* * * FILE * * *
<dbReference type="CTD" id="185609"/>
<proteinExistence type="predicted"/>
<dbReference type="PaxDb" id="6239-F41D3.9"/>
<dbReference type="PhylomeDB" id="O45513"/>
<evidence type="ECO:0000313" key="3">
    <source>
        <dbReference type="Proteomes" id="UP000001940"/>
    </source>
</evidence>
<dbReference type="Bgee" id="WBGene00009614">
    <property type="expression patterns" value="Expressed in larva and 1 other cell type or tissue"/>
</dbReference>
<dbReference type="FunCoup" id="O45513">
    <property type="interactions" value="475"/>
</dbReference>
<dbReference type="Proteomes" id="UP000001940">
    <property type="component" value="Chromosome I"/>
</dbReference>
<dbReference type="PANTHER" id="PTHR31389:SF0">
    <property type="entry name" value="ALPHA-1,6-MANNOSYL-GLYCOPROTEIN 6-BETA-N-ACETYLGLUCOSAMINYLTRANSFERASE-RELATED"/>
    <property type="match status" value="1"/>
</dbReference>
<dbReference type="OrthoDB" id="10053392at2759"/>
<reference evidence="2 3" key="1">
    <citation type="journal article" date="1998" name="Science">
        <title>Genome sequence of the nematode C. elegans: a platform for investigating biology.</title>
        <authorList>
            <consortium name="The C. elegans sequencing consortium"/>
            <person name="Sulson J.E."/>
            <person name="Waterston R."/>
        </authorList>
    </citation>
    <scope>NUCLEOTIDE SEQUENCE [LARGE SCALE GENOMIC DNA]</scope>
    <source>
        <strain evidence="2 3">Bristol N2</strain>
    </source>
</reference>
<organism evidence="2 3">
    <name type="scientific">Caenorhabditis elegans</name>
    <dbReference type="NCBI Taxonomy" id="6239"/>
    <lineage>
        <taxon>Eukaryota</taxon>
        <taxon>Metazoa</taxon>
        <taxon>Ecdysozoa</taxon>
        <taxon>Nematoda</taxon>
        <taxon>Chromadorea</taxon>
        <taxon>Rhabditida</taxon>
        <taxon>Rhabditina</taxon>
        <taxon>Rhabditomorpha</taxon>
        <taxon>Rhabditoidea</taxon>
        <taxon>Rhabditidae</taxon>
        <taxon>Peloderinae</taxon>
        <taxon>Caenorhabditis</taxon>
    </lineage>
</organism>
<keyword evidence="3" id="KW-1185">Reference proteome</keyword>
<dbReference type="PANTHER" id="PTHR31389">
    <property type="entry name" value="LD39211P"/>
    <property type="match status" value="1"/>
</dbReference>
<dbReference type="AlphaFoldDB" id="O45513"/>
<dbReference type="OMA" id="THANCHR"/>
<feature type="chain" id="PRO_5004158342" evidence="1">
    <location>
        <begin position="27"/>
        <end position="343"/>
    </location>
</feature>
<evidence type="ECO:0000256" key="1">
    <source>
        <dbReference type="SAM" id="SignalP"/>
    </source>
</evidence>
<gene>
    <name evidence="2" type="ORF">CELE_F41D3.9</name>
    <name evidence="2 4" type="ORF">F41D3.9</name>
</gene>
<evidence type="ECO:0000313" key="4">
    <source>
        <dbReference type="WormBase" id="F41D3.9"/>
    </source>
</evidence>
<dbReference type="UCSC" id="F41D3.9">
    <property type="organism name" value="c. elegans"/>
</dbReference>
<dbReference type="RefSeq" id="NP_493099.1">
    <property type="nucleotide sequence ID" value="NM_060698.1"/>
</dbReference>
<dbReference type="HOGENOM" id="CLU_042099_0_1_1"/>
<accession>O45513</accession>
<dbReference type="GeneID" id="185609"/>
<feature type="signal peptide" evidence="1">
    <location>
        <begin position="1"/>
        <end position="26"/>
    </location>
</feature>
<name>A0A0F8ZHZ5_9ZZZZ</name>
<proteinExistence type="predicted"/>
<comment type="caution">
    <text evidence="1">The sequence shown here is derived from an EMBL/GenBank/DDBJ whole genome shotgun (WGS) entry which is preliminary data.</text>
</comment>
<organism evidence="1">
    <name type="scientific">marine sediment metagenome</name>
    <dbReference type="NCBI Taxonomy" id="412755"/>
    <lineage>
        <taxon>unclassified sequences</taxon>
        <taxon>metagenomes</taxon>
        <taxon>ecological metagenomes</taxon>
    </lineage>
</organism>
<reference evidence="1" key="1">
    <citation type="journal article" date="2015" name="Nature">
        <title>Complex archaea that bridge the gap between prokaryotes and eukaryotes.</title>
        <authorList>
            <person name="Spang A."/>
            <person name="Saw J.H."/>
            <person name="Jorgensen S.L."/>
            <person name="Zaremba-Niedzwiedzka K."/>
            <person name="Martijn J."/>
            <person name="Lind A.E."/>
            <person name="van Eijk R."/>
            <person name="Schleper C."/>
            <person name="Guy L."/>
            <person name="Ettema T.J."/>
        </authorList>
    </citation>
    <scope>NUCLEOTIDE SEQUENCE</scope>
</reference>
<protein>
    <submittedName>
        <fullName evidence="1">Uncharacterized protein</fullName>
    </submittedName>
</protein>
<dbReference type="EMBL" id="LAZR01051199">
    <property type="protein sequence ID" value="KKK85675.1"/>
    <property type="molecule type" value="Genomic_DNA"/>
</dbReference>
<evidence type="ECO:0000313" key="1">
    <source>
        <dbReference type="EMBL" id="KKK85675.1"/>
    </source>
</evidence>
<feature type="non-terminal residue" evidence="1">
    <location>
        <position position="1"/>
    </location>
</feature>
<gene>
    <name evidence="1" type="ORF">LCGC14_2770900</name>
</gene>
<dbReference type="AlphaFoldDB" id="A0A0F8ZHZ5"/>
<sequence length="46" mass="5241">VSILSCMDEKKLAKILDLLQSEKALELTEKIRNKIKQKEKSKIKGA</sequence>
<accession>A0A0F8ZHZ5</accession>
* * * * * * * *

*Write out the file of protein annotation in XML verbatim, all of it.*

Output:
<dbReference type="CTD" id="185609"/>
<proteinExistence type="predicted"/>
<dbReference type="PaxDb" id="6239-F41D3.9"/>
<dbReference type="PhylomeDB" id="O45513"/>
<evidence type="ECO:0000313" key="3">
    <source>
        <dbReference type="Proteomes" id="UP000001940"/>
    </source>
</evidence>
<dbReference type="Bgee" id="WBGene00009614">
    <property type="expression patterns" value="Expressed in larva and 1 other cell type or tissue"/>
</dbReference>
<dbReference type="FunCoup" id="O45513">
    <property type="interactions" value="475"/>
</dbReference>
<dbReference type="Proteomes" id="UP000001940">
    <property type="component" value="Chromosome I"/>
</dbReference>
<dbReference type="PANTHER" id="PTHR31389:SF0">
    <property type="entry name" value="ALPHA-1,6-MANNOSYL-GLYCOPROTEIN 6-BETA-N-ACETYLGLUCOSAMINYLTRANSFERASE-RELATED"/>
    <property type="match status" value="1"/>
</dbReference>
<dbReference type="OrthoDB" id="10053392at2759"/>
<reference evidence="2 3" key="1">
    <citation type="journal article" date="1998" name="Science">
        <title>Genome sequence of the nematode C. elegans: a platform for investigating biology.</title>
        <authorList>
            <consortium name="The C. elegans sequencing consortium"/>
            <person name="Sulson J.E."/>
            <person name="Waterston R."/>
        </authorList>
    </citation>
    <scope>NUCLEOTIDE SEQUENCE [LARGE SCALE GENOMIC DNA]</scope>
    <source>
        <strain evidence="2 3">Bristol N2</strain>
    </source>
</reference>
<organism evidence="2 3">
    <name type="scientific">Caenorhabditis elegans</name>
    <dbReference type="NCBI Taxonomy" id="6239"/>
    <lineage>
        <taxon>Eukaryota</taxon>
        <taxon>Metazoa</taxon>
        <taxon>Ecdysozoa</taxon>
        <taxon>Nematoda</taxon>
        <taxon>Chromadorea</taxon>
        <taxon>Rhabditida</taxon>
        <taxon>Rhabditina</taxon>
        <taxon>Rhabditomorpha</taxon>
        <taxon>Rhabditoidea</taxon>
        <taxon>Rhabditidae</taxon>
        <taxon>Peloderinae</taxon>
        <taxon>Caenorhabditis</taxon>
    </lineage>
</organism>
<keyword evidence="3" id="KW-1185">Reference proteome</keyword>
<dbReference type="PANTHER" id="PTHR31389">
    <property type="entry name" value="LD39211P"/>
    <property type="match status" value="1"/>
</dbReference>
<dbReference type="AlphaFoldDB" id="O45513"/>
<dbReference type="OMA" id="THANCHR"/>
<feature type="chain" id="PRO_5004158342" evidence="1">
    <location>
        <begin position="27"/>
        <end position="343"/>
    </location>
</feature>
<evidence type="ECO:0000256" key="1">
    <source>
        <dbReference type="SAM" id="SignalP"/>
    </source>
</evidence>
<gene>
    <name evidence="2" type="ORF">CELE_F41D3.9</name>
    <name evidence="2 4" type="ORF">F41D3.9</name>
</gene>
<evidence type="ECO:0000313" key="4">
    <source>
        <dbReference type="WormBase" id="F41D3.9"/>
    </source>
</evidence>
<dbReference type="UCSC" id="F41D3.9">
    <property type="organism name" value="c. elegans"/>
</dbReference>
<dbReference type="RefSeq" id="NP_493099.1">
    <property type="nucleotide sequence ID" value="NM_060698.1"/>
</dbReference>
<dbReference type="HOGENOM" id="CLU_042099_0_1_1"/>
<accession>O45513</accession>
<dbReference type="GeneID" id="185609"/>
<feature type="signal peptide" evidence="1">
    <location>
        <begin position="1"/>
        <end position="26"/>
    </location>
</feature>
<name>A0A0F8ZHZ5_9ZZZZ</name>
<proteinExistence type="predicted"/>
<comment type="caution">
    <text evidence="1">The sequence shown here is derived from an EMBL/GenBank/DDBJ whole genome shotgun (WGS) entry which is preliminary data.</text>
</comment>
<organism evidence="1">
    <name type="scientific">marine sediment metagenome</name>
    <dbReference type="NCBI Taxonomy" id="412755"/>
    <lineage>
        <taxon>unclassified sequences</taxon>
        <taxon>metagenomes</taxon>
        <taxon>ecological metagenomes</taxon>
    </lineage>
</organism>
<reference evidence="1" key="1">
    <citation type="journal article" date="2015" name="Nature">
        <title>Complex archaea that bridge the gap between prokaryotes and eukaryotes.</title>
        <authorList>
            <person name="Spang A."/>
            <person name="Saw J.H."/>
            <person name="Jorgensen S.L."/>
            <person name="Zaremba-Niedzwiedzka K."/>
            <person name="Martijn J."/>
            <person name="Lind A.E."/>
            <person name="van Eijk R."/>
            <person name="Schleper C."/>
            <person name="Guy L."/>
            <person name="Ettema T.J."/>
        </authorList>
    </citation>
    <scope>NUCLEOTIDE SEQUENCE</scope>
</reference>
<protein>
    <submittedName>
        <fullName evidence="1">Uncharacterized protein</fullName>
    </submittedName>
</protein>
<dbReference type="EMBL" id="LAZR01051199">
    <property type="protein sequence ID" value="KKK85675.1"/>
    <property type="molecule type" value="Genomic_DNA"/>
</dbReference>
<evidence type="ECO:0000313" key="1">
    <source>
        <dbReference type="EMBL" id="KKK85675.1"/>
    </source>
</evidence>
<feature type="non-terminal residue" evidence="1">
    <location>
        <position position="1"/>
    </location>
</feature>
<gene>
    <name evidence="1" type="ORF">LCGC14_2770900</name>
</gene>
<dbReference type="AlphaFoldDB" id="A0A0F8ZHZ5"/>
<sequence length="46" mass="5241">VSILSCMDEKKLAKILDLLQSEKALELTEKIRNKIKQKEKSKIKGA</sequence>
<accession>A0A0F8ZHZ5</accession>